In 1999, a federal task force looked at the accuracy of the FBI’s flagship criminal history records system, the Interstate Identification Index. The researchers analyzed more than 93,000 background checks done for licensing and employment purposes in Florida and found that searches using biographical information didn’t turn up nearly 12 percent of applicants with fingerprint-verified criminal histories.
That included more than 260 people who mistakenly would have been given permits to carry concealed firearms if not for fingerprinting. Those people collectively had faced charges for more than 550 offenses, including assault and robbery.
Every year, prospective nurses, teachers, taxi drivers, real estate brokers, youth sports coaches and millions of other job-seekers are screened through the index. Under federal law, they must submit their fingerprints for the check — a requirement aimed at keeping dangerous people from working with children, the elderly and other vulnerable populations.
The index is also one of the main ways used to vet gun buyers, but Congress has exempted them from the fingerprinting requirement. Democrats in Congress have tried and failed to extend fingerprinting requirements to gun buyers.
U.S. Senator Chris Van Hollen of Maryland, and U.S. Representative Elizabeth Esty of Connecticut, proposed last year to give states grants to set up licensing systems, with fingerprinting required to get that money. Van Hollen plans to reintroduce the measure this year.
“What came out of Aurora shows that, at the very least, we should add the fingerprinting requirement to the national criminal background check process,” Van Hollen said. “Fingerprinting is required as part of the background check process for certain areas of employment, for certain occupational licenses, and that’s done to ensure the accuracy of the system, right? I’m not sure why we would want a less accurate system when it comes to keeping guns out of the hands of dangerous people.”
Illinois is one of the few states where people have to obtain a license or permit before buying a handgun but don’t have to supply their fingerprints.
“We know we’re missing people, but we don’t know how bad it is because some of these prohibited gun owners don’t get caught,” said Phil Andrew, who worked for more than 20 years as an FBI agent before becoming director of violence prevention initiatives last year for the Archdiocese of Chicago. “We only know about the ones that go bad because they go bad horribly.”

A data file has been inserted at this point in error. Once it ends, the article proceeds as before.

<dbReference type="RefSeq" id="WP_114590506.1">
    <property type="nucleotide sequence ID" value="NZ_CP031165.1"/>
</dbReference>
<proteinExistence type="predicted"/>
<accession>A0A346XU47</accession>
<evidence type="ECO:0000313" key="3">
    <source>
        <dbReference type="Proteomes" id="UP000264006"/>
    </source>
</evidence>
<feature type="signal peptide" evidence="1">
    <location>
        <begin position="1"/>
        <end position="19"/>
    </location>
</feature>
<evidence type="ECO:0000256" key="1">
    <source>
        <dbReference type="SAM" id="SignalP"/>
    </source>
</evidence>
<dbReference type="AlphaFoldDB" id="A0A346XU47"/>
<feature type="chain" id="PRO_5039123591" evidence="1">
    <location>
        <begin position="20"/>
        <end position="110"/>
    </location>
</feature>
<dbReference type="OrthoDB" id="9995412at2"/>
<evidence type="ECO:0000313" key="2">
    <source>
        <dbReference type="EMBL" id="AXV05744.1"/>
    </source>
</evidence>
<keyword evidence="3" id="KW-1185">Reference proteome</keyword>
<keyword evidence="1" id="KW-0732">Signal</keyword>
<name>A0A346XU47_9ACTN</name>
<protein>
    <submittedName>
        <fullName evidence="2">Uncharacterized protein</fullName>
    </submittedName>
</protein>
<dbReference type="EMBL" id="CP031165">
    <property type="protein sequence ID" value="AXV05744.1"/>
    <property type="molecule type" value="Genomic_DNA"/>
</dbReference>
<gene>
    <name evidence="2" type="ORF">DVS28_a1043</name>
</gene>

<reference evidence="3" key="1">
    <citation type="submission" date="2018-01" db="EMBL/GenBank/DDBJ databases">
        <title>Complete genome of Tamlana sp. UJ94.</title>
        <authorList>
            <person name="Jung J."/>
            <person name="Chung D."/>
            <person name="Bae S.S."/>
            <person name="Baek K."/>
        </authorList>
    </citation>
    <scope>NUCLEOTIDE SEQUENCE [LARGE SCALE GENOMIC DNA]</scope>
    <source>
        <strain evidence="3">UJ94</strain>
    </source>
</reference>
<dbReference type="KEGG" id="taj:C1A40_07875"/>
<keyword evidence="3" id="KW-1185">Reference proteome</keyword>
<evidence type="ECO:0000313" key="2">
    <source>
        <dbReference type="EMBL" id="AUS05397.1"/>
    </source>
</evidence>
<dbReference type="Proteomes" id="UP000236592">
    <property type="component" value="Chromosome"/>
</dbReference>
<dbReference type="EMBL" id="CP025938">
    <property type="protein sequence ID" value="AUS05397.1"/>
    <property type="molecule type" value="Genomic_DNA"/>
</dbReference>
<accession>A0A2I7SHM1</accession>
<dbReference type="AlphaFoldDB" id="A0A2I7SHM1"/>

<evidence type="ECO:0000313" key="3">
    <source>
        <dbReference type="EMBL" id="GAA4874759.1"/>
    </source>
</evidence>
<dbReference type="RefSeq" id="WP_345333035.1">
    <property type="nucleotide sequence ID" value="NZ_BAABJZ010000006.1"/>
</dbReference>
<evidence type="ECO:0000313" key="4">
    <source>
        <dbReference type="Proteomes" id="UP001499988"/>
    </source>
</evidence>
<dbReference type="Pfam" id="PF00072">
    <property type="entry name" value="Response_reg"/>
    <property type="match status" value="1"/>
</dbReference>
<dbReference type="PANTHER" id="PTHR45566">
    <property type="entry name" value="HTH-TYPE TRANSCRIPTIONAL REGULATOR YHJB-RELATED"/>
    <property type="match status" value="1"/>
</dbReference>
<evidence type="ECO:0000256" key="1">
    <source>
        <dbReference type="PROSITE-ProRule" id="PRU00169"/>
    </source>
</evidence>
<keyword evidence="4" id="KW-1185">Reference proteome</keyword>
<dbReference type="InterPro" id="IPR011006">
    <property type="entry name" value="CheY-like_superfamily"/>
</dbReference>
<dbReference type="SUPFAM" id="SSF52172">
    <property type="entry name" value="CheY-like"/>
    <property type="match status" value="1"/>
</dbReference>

Illinois State Police officials called the lack of fingerprinting a “weakness in the system,” noting that criminal records can be missed in background checks if people gave police a phony name when they were arrested: “People do not always give law enforcement accurate identifying information.”
The Illinois State Rifle Association didn’t respond to requests for comment. After the Aurora shooting, it called the idea of requiring fingerprints for gun ownership “an out-and-out attack on the Second Amendment.”
Last month, state Senator Julie Morrison filed an amendment to extend the amount of time the state police have to decide whether to grant a FOID card application from 30 days to 90, allowing that to be cut to 60 if an applicant agrees to provide fingerprints.
Morrison said she is considering revisions to bring her legislation in line with the bill filed Monday by Willis that would make fingerprinting mandatory.
Both proposals would require private gun transactions to be conducted through a licensed dealer and do more to try to ensure that people whose FOID cards are revoked surrender their weapons.
“Fingerprinting increases our ability to look at records in other states, so it’s a huge advantage and one I think Illinois needs to seriously look at,” Morrison said.
Lawmakers are taking taking cues from the Johns Hopkins Center for Gun Policy and Research, which said in a recent report that stricter licensing laws have been associated with drops in gun trafficking and firearms-related deaths and made several recommendations for Illinois.
Cassandra Crifasi, an assistant professor at Johns Hopkins University in Baltimore who co-authored the report, said fingerprinting is an inconvenience but provides “another layer of information to screen out prohibited people.”
Maryland began requiring fingerprinting in 2013 and requires four hours of safety training before anyone can obtain a license to buy a handgun.
Crifasi said she completed the training one evening after work at a gun store where she submitted her application online, pressing her fingertips onto a pad to provide her fingerprints. She said her license arrived about a month later.
“I didn’t think it was a big hurdle,” said Crifasi, who owns several handguns and is a regular at a gun range. “In the grand scheme of things, it isn’t that much to ask to make sure it’s a little bit harder for people who shouldn’t have guns to get them.”